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Total Articles: 6

Section 1981 Race Discrimination Claim Cannot Survive Without a Contractual Interest as its Basis.

Under certain circumstances, 42 U.S.C. §1981 (Section 1981) creates a federal cause of action for individuals claiming intentional racial discrimination. To support such a claim, a plaintiff must allege that he is a member of a racial minority, and that he was discriminated against within a particular group of activities set forth in the statute. Those activities include the right to “make and enforce contracts . . . as is enjoyed by white citizens.” The 11th U.S. Circuit Court of Appeal recently dismissed the claims of a physician who claimed that the suspension of his medical staff privileges violated rights protected by Section 1981, holding that such privileges did not constitute contractual rights as defined by the statute.

Section 1981 race discrimination claim cannot survive without a contractual interest as its basis.

Under certain circumstances, 42 U.S.C. §1981 (Section 1981) creates a federal cause of action for individuals claiming intentional racial discrimination. To support such a claim, a plaintiff must allege that he is a member of a racial minority, and that he was discriminated against within a particular group of activities set forth in the statute. Those activities include the right to “make and enforce contracts . . . as is enjoyed by white citizens.” The 11th U.S. Circuit Court of Appeal recently dismissed the claims of a physician who claimed that the suspension of his medical staff privileges violated rights protected by Section 1981, holding that such privileges did not constitute contractual rights as defined by the statute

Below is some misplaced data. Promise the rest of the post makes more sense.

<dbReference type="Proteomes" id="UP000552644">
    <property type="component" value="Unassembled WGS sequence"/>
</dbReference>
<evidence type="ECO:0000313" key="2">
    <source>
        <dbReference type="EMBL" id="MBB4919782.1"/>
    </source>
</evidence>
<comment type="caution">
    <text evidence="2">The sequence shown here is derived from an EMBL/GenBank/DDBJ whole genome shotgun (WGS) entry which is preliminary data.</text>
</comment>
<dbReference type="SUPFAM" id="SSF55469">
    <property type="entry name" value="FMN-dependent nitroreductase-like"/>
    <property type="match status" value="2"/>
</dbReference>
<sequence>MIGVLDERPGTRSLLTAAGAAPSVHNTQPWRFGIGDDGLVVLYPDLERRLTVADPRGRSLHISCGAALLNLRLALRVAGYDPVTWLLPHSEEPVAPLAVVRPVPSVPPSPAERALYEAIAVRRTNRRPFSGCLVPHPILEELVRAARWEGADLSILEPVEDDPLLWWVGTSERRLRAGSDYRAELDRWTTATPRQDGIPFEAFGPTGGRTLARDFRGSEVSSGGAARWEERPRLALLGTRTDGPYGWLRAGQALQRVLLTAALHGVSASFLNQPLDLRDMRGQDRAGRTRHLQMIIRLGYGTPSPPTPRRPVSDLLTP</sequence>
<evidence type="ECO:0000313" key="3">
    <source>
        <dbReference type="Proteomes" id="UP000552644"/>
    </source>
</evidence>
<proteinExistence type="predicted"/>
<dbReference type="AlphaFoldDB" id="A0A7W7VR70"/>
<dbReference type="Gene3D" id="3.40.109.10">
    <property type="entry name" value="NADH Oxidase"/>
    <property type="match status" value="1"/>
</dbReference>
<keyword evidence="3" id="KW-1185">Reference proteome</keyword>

Independent Contractor May Bring Section 1981 Race Discrimination Claim.

Courts typically have dismissed discrimination claims under Title VII if those claims were made by an independent contractor, rather than by an “employee” of the company. However, 42 U.S.C. §1981 (“Section 1981”), which prohibits racial discrimination in the formation of contracts, states that “all persons” shall have the same right “to make and enforce contracts as is enjoyed by white citizens.” In a case of first impression for the 3d U.S. Circuit Court of Appeals, that court has followed prior decisions of three sister-appellate courts in holding that an independent contractor may sue for race discrimination under Section 1981.

More Retaliation Claims On The Horizon.

The U.S. Supreme Court has further expanded the ability of employees to sue for retaliation - an area of employment law that has exploded in recent years. Specifically, the Court held that a federal statute enacted shortly after the Civil War granting all citizens the right to enter into and enforce con-tracts (referred to as "Section 1981") can be used to bring a claim of employment-related retaliation.

High Court Allows Workers to Sue for Retaliation Under Section 1981.

Today, the U.S. Supreme Court further expanded the ability of employees to sue for retaliation – an area of employment law that has exploded in recent years. Specifically, the Court held that a federal statute enacted shortly after the Civil War granting all citizens the right to enter into and enforce contracts (commonly referred to as "Section 1981") can be used to bring a claim of employment-related retaliation.

Supreme Court Confirms: Section 1981 Includes Retaliation Claims.

The Supreme Court delivered its decision in CBOCS West, Inc. v. Humphries holding that Section 1981 of the Civil Rights Act of 1866 unequivocally includes claims of retaliation by those pursuing race and color claims under the statute. The Court's ruling has significant consequences for employers, including a longer period of time in which aggrieved employees may file suit, exposure to uncapped damages, as well as providing federal remedies for a greater number of employees who, until this decision, may not have been covered by federal anti-retaliation statutes.